by Deb Bennett
At the risk of sounding like I have leapt into my time machine and whizzed back to the 1950s, I’d like to discuss an issue that is the bane of many working women’s lives – the weekly washing.
Most of my friends are horrified that I still do all of the washing in our house. Yes I know that if children can operate a TV remote they can turn on a washing machine. And, yes, some men may even be capable of navigating those confounded buttons, but in my house the laundry remains the domain of the oldest grown-up female.
And, to be completely honest, I actually like to retain control of the washing in our house. I know if left to the family we would all wear shredded tissues like confetti throughout the week, bucketloads of water would be devoted to three pairs of undies, jumpers Nan knitted would end up in the dryer and – sin of all laundry sins – colours would be mixed with whites.
Yes, I am a tad anal about washing clothes. But my obsession has led to a system of washing, drying and ironing that I think is pretty damn efficient.
So here are my golden rules of the laundry.
- Separate: This is not just the whites from the coloureds but the really dirty from the everyday dirty. If you have recently binge-weeded the garden or your partner has decided to take up digging holes, soak those caked-in-dirt-clothes in a bucket of nappy wash overnight.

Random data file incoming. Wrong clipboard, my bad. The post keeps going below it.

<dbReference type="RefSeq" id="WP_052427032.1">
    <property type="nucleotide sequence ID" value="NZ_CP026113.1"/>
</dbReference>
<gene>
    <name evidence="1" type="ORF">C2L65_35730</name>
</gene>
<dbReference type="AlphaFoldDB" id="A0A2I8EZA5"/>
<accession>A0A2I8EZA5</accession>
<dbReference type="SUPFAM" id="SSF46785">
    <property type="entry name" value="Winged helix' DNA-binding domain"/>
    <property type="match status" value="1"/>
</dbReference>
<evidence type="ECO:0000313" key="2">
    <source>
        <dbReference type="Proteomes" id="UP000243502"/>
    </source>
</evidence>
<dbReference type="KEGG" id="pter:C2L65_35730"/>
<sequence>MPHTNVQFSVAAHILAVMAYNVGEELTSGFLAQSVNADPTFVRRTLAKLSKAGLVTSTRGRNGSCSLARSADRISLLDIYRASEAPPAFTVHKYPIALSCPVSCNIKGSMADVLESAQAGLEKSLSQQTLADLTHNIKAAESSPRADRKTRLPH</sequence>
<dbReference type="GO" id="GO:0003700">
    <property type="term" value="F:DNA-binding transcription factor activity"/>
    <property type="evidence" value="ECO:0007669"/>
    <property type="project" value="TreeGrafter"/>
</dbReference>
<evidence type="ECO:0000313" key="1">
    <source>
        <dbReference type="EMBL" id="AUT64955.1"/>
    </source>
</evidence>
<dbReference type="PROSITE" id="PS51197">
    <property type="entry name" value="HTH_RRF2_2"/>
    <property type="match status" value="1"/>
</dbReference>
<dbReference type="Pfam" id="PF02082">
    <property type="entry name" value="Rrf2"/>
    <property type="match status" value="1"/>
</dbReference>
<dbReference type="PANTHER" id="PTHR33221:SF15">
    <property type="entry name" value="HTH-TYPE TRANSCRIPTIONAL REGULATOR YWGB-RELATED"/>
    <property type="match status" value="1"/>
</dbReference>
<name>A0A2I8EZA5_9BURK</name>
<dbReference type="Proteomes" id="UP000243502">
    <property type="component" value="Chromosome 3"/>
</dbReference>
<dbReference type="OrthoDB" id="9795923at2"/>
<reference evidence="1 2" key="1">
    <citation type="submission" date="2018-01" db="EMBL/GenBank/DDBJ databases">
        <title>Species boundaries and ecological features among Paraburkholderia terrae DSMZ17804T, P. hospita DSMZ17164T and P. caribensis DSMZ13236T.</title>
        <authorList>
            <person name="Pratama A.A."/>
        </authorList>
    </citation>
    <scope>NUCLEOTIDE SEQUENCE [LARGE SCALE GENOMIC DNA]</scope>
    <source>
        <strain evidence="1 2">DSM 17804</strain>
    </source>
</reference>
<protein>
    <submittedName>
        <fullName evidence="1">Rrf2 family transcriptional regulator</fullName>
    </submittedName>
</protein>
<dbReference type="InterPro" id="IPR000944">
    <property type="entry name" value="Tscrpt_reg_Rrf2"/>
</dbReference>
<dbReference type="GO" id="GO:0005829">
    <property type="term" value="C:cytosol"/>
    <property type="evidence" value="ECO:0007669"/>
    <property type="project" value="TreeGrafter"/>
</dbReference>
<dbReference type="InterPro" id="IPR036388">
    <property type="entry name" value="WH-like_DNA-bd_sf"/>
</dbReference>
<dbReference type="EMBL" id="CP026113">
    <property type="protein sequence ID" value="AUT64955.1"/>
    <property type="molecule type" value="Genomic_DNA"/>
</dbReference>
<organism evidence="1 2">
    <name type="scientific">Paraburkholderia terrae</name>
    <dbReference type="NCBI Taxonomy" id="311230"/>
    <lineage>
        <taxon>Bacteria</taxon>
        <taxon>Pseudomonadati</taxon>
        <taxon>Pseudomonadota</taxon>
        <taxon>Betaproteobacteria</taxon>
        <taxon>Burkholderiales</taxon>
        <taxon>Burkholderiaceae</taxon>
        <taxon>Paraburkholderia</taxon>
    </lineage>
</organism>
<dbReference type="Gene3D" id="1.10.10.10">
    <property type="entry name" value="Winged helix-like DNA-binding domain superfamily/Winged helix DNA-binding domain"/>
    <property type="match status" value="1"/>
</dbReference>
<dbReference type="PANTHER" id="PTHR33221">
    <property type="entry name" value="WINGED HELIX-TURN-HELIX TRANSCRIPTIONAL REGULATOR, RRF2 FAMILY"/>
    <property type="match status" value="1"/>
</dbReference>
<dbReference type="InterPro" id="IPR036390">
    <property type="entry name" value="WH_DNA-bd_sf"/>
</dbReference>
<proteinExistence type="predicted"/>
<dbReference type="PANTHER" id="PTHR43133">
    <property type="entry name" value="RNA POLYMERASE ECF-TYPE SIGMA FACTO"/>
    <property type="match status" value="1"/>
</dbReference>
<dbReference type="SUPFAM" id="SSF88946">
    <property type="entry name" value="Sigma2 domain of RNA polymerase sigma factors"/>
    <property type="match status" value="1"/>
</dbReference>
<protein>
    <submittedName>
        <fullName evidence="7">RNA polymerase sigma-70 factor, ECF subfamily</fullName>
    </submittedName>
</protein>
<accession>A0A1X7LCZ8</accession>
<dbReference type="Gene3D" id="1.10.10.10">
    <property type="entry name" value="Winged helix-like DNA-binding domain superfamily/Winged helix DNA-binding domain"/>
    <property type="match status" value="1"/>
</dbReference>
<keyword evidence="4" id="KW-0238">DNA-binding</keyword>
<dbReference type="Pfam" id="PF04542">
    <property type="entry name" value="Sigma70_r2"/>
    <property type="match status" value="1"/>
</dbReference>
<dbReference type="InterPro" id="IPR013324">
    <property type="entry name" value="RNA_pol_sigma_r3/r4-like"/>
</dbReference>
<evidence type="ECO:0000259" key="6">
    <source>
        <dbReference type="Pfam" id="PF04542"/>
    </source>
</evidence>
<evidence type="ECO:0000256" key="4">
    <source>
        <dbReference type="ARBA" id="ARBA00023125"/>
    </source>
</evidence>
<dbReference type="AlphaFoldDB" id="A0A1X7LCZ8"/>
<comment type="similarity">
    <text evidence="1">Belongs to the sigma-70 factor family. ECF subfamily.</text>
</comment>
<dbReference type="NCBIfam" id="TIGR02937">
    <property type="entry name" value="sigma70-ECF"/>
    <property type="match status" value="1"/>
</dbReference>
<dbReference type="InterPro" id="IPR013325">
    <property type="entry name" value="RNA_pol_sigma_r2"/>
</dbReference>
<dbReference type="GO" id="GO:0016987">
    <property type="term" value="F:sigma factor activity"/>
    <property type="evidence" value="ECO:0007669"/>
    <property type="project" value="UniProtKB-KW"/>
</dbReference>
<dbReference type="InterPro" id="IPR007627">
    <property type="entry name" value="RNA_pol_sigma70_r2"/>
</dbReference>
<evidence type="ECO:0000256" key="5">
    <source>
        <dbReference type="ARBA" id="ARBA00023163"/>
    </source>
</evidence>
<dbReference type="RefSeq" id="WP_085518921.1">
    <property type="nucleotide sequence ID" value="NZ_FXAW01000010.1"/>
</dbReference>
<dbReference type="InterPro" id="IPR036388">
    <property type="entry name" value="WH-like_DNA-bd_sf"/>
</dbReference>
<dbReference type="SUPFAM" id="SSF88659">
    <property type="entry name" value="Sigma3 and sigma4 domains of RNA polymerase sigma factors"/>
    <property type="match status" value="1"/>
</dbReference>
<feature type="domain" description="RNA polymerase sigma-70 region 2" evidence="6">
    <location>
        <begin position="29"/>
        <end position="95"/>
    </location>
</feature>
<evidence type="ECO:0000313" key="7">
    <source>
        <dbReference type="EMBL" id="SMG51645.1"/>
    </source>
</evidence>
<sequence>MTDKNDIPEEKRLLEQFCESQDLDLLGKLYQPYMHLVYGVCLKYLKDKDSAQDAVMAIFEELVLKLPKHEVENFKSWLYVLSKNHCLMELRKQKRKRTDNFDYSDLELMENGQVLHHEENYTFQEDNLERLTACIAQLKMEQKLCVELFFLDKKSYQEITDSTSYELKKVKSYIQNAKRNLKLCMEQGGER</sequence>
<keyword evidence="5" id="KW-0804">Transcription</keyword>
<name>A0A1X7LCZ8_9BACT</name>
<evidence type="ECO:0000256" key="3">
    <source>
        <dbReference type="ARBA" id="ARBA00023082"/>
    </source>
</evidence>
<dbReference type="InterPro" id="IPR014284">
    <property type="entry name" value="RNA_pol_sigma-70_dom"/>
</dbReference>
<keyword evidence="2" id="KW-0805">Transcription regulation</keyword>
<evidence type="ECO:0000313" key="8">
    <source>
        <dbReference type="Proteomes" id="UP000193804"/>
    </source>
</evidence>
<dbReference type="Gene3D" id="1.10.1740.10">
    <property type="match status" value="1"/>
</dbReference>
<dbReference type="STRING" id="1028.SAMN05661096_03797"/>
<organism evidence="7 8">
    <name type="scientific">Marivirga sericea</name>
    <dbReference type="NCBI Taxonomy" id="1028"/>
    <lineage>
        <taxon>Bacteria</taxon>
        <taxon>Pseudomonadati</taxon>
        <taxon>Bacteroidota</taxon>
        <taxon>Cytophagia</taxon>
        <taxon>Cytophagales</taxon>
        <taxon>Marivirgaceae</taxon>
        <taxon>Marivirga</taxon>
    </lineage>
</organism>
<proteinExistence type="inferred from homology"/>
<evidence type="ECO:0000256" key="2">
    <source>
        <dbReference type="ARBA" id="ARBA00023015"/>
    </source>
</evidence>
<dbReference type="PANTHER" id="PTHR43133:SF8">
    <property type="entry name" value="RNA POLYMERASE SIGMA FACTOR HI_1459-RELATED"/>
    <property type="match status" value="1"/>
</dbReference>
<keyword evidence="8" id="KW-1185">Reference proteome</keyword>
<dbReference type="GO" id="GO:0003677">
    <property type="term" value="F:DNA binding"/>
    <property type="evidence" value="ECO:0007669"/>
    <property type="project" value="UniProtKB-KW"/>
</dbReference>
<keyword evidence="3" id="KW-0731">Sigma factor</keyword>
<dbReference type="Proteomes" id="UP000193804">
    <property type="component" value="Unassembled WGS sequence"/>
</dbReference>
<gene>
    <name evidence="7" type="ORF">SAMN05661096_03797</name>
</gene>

- Delicates: Most modern machines have a cycle that won’t destroy even the most fragile clothes – I can’t remember the last time I actually hand washed anything and so far I haven’t fatally wounded any clothes. Set all ‘hand-wash-only’ clothes aside for the gentle cycle.
- Dryer: In winter, anything that can go in the dryer should. Not only does this ensure clothes don’t hang forgotten on a washing line for days, if you take them out of the dryer soon after it’s finished, you won’t need to iron. Even on those lovely, hot windy days, I never hang undies or socks on the line.
- Ironing: I might be one of the few people left in the modern world who irons, but I can’t stand the thought of crumpled clothes hanging in wardrobes. Business shirts and some t-shirts actually need to be ironed. My method is to iron straight from the machine when still wet and hang on a coat hanger in a doorway. If you iron in the evening, clothes will usually be dry and ready to put away the next day.
- Clothes horse: Positioned strategically over a heating vent, ideal for the woollens that can’t be tumble dried. Cover with a bed sheet to ensure clothes dry twice as fast.
- TV: It is essential when ironing to watch crappy TV. This way you are actually multi-tasking and not feeling at all guilty about yelling at Taylor as she advises Hope to repeat all the mistakes she made with Ridge while at the same time sleeping with Ridge’s father who is Hope’s grandfather.
And if all this seems like way too much hard work, you can always try this handy hint.
Mix a capful (10 mil) of lavender oil with one litre of water in a spray bottle. Set on fine mist spray. If the kids (or you) look a bit crinkled as you head out the door, give them a quick spray and wrinkles will fall away in seconds. Now if only it worked on skin!